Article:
It’s Saturday morning in Kirkwall. The sun isn’t quite shining, and the birds seem to be having a morning off, as I make my way up the hill to the high school. 

But I’m not here to visit any classrooms – instead, I’m headed for the astroturf outside, where a small group is already gathered for a Scottish Football Association (SFA) coaching session. The attendees, however, aren’t children, but rather parents, because today is all about teaching adults how to coach the beautiful game. 

The event is being run by Michael Mackenzie and Graeme Sutherland who have travelled here from their respective bases in Inverness and Forres. It might seem to some like a long way to come for a relatively brief event, but this is the first face-to-face session they’ve been able to put on here since the Covid pandemic. 

The programme actually started with online learning sessions, but while getting out on the grass - or the stuff standing in for grass - obviously matters for a football coach, these ones also see the value in meeting people where they are instead of always expecting them to travel elsewhere. 

“We get better buy in because we’re willing to put the miles in,” Michael says. 

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The attendees, I soon learn, aren’t here to go over finer points of counter-pressing and inverted full backs, or to debate the pros and cons of this or that formation. It’s not about coaching to win, or even to improve; it’s coaching for inclusion. They’re learning how to coach in a way that simply encourages young people – all young people – to play. 

“This is all about activity that facilitates practice,” Graeme tells me as the first drills get going. “It’s about participation and making football accessible.” 

That certainly fits the overall SFA philosophy, which aims to keep football “trophy free” until children reach secondary school age. Indeed, the whole young football player pathway is built around participation, not competition, with gradually changing rules on game formats, ball size, and the application of rules like offside and pass back. 

A lot of the people on courses like this one, Graeme explains, aren’t looking to progress through the ranks or make football coaching their whole life – they just want to make sure that their daughter or son can have the chance to play the game and enjoy it. In the urban and suburban centres down south, parents are more likely to be able to access existing clubs and services, but in places like Orkney it is often down to individuals to take on the responsibility and bring something valuable to their community.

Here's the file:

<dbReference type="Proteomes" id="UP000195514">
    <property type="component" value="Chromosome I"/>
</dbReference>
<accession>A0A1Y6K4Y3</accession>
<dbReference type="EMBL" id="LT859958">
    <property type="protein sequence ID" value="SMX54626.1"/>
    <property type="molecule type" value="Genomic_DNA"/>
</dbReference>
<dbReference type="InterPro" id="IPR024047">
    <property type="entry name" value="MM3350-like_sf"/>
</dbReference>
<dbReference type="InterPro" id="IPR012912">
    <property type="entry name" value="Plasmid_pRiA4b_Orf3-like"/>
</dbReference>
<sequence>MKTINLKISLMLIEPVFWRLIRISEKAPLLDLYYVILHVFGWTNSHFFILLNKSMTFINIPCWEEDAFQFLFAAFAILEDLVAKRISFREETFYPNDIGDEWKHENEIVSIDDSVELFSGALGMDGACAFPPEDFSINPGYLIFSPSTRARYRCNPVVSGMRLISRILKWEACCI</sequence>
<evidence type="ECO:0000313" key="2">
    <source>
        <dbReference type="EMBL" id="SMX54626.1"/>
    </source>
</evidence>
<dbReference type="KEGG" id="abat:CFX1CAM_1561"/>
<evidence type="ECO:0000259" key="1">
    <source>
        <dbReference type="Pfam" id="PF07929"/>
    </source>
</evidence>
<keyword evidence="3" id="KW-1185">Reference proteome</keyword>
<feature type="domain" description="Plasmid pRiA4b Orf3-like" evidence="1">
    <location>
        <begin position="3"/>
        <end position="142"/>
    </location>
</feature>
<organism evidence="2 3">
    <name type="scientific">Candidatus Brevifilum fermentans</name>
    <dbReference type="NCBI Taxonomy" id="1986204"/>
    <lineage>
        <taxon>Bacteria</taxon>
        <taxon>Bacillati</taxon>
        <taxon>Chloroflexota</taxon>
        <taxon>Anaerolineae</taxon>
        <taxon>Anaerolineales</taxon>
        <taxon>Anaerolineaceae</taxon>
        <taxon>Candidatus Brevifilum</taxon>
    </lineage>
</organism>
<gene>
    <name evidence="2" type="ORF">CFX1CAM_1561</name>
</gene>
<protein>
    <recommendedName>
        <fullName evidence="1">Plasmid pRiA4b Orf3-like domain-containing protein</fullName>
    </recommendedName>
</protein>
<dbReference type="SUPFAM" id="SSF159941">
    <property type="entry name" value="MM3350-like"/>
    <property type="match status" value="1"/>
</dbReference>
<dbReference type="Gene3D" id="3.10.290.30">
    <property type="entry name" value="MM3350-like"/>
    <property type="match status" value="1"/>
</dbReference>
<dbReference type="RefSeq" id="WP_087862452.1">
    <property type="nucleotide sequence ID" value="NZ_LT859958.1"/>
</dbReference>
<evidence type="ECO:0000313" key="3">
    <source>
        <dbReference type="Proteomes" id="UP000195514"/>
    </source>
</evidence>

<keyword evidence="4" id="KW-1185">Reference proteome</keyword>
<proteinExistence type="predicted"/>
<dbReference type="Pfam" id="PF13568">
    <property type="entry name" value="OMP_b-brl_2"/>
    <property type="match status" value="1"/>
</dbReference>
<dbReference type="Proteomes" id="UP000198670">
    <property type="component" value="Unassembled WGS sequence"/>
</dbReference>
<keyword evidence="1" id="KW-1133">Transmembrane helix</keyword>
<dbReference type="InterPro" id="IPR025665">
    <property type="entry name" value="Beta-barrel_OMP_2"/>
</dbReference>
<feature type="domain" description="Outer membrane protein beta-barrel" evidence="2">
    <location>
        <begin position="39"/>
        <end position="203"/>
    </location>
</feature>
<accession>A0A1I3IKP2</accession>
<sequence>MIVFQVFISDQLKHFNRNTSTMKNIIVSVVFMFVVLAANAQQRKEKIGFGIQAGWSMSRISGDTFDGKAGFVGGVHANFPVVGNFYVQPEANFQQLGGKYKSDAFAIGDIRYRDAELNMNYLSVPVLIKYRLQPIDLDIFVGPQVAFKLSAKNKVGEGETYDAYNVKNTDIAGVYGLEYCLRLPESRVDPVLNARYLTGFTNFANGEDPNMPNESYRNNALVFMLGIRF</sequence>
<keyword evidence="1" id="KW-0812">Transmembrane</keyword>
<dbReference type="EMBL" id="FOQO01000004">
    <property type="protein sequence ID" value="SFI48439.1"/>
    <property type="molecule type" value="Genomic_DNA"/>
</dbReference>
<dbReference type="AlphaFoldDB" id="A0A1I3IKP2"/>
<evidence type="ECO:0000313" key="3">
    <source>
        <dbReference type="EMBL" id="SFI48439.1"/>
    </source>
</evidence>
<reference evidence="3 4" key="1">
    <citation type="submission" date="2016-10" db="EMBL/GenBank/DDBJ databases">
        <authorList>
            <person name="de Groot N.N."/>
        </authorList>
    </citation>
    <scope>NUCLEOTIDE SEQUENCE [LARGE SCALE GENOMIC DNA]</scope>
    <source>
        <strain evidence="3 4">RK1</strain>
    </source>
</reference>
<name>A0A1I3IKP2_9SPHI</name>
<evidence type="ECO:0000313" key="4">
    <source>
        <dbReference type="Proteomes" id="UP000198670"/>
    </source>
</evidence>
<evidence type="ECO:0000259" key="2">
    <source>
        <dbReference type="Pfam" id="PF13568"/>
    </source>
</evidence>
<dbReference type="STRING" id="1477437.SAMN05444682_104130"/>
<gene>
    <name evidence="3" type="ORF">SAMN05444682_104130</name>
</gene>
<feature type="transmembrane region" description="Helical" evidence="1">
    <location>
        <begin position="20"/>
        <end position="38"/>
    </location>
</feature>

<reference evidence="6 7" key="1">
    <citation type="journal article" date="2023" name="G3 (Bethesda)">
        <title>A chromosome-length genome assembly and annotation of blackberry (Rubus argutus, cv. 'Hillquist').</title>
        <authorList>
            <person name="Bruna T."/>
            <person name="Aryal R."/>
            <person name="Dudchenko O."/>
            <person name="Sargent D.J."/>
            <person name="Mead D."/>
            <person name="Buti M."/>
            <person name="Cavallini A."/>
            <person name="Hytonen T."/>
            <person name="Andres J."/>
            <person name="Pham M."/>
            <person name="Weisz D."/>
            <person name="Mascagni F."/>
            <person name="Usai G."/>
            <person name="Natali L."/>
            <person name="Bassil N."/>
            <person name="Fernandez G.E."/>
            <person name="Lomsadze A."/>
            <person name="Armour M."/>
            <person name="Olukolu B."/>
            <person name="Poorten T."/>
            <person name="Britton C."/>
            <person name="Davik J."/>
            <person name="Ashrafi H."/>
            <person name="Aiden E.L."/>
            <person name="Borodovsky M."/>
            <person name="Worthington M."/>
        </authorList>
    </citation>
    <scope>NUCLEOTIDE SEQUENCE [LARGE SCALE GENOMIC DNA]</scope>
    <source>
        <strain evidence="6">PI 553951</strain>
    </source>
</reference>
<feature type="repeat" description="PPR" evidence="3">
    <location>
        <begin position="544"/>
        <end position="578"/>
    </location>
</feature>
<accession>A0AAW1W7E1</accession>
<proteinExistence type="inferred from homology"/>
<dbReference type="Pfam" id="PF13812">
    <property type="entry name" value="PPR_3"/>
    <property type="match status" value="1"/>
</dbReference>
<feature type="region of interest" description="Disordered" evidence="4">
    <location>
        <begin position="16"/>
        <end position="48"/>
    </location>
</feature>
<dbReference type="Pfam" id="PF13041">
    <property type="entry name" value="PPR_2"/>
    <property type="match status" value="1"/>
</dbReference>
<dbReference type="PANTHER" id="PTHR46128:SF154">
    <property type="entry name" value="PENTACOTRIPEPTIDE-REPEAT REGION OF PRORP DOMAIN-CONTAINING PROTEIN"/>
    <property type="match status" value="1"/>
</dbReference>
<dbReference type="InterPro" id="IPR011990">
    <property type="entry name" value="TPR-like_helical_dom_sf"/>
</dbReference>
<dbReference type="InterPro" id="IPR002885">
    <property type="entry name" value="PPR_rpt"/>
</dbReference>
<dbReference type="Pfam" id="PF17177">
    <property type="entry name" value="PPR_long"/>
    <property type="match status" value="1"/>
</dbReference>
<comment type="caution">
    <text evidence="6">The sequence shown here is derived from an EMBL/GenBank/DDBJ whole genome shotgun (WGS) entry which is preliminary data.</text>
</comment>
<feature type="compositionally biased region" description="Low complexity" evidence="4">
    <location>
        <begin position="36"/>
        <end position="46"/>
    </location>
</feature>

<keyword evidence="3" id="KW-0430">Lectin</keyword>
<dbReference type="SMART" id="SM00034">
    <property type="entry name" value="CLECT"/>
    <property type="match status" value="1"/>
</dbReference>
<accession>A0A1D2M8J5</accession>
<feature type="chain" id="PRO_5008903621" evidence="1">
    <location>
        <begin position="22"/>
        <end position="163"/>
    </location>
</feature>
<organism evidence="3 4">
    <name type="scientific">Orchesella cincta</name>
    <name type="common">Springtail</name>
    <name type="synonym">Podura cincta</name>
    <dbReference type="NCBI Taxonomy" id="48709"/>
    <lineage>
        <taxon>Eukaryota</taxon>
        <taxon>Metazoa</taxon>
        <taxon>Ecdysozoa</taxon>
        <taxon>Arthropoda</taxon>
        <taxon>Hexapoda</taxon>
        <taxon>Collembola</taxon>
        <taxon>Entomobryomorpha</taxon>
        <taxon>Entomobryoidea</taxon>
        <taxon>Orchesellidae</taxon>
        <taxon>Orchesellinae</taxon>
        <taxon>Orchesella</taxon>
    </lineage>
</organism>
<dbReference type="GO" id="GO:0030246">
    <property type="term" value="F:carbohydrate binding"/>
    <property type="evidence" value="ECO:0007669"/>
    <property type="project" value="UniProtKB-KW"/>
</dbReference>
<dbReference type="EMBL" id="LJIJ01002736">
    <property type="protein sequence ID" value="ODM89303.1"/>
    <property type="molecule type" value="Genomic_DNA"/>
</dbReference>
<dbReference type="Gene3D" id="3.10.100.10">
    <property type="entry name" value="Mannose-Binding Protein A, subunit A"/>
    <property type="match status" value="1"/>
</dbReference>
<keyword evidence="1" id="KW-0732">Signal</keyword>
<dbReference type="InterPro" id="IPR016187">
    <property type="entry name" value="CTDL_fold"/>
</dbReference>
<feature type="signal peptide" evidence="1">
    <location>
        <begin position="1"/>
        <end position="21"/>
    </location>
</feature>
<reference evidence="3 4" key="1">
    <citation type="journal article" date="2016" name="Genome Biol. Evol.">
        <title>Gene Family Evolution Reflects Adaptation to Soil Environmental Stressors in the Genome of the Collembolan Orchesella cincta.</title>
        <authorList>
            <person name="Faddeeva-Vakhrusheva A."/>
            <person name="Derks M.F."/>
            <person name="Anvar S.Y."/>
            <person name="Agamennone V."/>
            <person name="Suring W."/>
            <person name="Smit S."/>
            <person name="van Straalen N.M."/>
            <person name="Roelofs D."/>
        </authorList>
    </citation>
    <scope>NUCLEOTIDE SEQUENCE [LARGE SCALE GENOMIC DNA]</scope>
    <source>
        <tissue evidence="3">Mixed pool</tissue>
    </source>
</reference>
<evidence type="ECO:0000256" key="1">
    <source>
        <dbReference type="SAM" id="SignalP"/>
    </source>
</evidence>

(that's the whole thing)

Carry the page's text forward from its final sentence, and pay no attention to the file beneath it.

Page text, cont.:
The sessions are clearly intended to get people laughing and smiling more than sweating: there’s a 1-on-1 game where the object is to touch your opponent’s knee; after that, teams of four link hands and then have to keep rotating left and right to prevent a fifth participant from tagging a targeted member of their circle.

Gradually, things become a bit more recognisable as football training, with ‘chest and pass’ drills following by a comparatively complex ‘call and response’ type task where a coach gives quick and constantly changing instructions (“header, chest, header”; “left volley, chest, right volley”) to the individual they’re working with. 

The conversations that are happening throughout are also a world away from the old-fashioned approach of motivating people with little more than volume. People are talking about failing not just being OK but necessary, and it’s the first time I’ve heard someone use properly the word ‘differentiation’ (a teaching approach in which different tasks can be provided for students with different levels of ability, or which builds allowances for different levels into expected outcomes) outside of a classroom. 

As I stand and watch it all I can’t help but feel a bit jealous. I was never going to be a professional footballer, or any other type of athlete, but I love the game and have only recently, in my mid-30s, starting playing it at all. Maybe if training looked and felt like this when I was a boy, I’d have been much more active through my adolescence and much healthier today? 

Michael certainly thinks so. He was, he accepts, one of the kids for whom the old approach seemed to work just fine, but doesn’t subscribe to the “it didn’t do me any harm” school of thought. 

“I was always competitive,” he laughs. “Always wanted to win. So it suited me. But it doesn’t suit a lot of people.”